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Prepare for Promotion and Tenure

The h-Index

The h-index is a way to look at an author's relative impact (versus a straight citation count).

To find an h-index, put a list of publications in rank order from the one receiving the most citations to the one receiving the least. The h-index is the rank of the last paper that has at least as many citations as its rank. 

J.E. Hirsch*, the developer of the h-index, contrasted it with other measures, such as the number of publications and the total of number of times an author has been cited. Unlike the number of publications, the h-index takes into account the attention or impact those publications have received. Unlike the total number of citations, the h-index one or two heavily-cited publications do not drastically change an author's h-index. 

Although the h-index is not as sensitive to differences in how citation counts are found as direct counting, how the count is obtained can change the h-index.** 

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Publication Claiming

Counting Your Citations

There are many reasons why you might be interested in cited reference searching, but for promotion and tenure purposes, you need to know how many times your work is cited by other authors--as a measure of your impact. The sources here will help you track and count citations, but there are some things you need to consider.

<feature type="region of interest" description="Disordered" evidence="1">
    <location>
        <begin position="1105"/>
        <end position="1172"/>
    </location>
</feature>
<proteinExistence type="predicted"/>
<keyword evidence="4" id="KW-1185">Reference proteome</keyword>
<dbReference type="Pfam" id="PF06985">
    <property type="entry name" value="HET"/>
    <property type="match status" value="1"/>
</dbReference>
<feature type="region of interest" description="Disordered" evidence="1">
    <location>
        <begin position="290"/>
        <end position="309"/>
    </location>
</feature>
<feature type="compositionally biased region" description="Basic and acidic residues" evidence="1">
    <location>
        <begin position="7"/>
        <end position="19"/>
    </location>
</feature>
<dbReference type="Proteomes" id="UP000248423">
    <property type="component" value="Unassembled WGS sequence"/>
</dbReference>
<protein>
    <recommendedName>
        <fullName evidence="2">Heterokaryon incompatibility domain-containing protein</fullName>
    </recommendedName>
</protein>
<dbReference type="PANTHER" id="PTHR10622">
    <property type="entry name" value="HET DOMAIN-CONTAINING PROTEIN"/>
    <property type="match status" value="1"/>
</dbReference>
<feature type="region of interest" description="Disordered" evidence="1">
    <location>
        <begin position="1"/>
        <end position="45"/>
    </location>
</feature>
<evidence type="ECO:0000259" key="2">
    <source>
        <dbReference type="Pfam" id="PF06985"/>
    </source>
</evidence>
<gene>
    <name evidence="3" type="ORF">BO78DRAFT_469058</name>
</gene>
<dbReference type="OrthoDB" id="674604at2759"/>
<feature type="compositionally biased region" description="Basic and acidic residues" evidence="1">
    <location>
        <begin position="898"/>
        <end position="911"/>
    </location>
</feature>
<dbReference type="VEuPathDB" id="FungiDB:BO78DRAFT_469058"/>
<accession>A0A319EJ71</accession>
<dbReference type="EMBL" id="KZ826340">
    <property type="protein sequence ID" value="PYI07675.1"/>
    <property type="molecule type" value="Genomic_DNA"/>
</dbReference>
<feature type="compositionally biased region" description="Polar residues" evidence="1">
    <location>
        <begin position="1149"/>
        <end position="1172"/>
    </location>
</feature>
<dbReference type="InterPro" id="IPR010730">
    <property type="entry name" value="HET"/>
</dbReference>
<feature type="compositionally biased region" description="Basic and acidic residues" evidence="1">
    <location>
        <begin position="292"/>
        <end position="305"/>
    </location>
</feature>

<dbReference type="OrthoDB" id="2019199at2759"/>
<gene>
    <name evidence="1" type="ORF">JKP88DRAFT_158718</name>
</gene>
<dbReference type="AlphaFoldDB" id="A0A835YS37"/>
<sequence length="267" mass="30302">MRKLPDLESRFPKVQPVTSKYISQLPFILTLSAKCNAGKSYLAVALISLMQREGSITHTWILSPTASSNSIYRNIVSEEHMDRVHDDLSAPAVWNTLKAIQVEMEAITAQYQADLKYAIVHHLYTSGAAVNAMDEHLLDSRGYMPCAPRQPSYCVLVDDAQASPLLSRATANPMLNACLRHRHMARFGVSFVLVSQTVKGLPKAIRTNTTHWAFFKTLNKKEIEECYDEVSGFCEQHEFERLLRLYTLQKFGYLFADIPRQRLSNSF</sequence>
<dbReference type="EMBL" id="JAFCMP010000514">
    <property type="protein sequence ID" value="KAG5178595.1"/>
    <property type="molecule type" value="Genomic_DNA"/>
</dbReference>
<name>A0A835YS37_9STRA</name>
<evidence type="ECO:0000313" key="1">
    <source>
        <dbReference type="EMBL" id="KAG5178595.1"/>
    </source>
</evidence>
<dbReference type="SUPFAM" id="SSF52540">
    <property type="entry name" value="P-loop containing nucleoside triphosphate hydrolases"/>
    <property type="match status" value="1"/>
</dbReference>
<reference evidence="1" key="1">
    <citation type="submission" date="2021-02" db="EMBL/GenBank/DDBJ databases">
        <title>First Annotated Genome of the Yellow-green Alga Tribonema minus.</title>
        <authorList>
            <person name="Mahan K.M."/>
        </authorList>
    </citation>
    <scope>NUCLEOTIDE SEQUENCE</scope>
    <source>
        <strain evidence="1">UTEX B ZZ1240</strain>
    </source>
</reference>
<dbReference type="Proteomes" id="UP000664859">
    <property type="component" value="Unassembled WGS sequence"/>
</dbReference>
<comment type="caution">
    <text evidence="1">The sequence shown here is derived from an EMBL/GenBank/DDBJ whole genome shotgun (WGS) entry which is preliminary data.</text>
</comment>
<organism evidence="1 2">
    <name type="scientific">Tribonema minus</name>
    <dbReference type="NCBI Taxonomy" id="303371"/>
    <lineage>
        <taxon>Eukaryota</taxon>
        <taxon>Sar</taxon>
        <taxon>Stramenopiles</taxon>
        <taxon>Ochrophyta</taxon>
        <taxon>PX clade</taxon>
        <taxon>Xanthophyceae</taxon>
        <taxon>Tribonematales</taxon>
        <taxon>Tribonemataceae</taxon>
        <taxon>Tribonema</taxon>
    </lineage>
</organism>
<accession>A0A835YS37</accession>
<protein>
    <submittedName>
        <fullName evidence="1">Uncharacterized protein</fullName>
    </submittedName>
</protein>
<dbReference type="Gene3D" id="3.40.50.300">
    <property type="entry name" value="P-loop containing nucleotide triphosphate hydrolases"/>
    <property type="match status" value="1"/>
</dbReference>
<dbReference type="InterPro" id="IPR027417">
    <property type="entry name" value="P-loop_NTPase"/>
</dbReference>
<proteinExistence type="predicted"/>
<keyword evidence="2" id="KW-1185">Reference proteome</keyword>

Do citation counts make sense for this research?
Citation counting isn't meaningful in and if itself, and it is important to remember that it doesn't capture all research equally. It is much harder to assess the impact of new research, books, software, and data sets (and other non-journal article work) with traditional tools even though they may be important to your discipline and have broader implications outside the academy.

Where does the citation count come from?
Different sources include different sets of publications. Some sources include citations from conference presentations, and some do not. These sets overlap. If you want to get a count of the total number of times something has been cited, you cannot just add the numbers together but have to look at the citations separately and remove duplicates.

Which citations count?
You've already learned that traditional citation tools aren't comprehensive. You also need to think about what they may include like self-citations and self-citation by co-authors and how that factors into your evaluation. Think about what citations should count, and how to capture them.

How can I avoid errors?
Common names (think John Smith) and name changes can make it difficult to track authors. You also need to account for miscitations--they happen more than you would think. Claiming publications on Google Scholar and ORCiD have the potential to alleviate some of these issues. 

Web of Science

Subject Databases

Google Scholar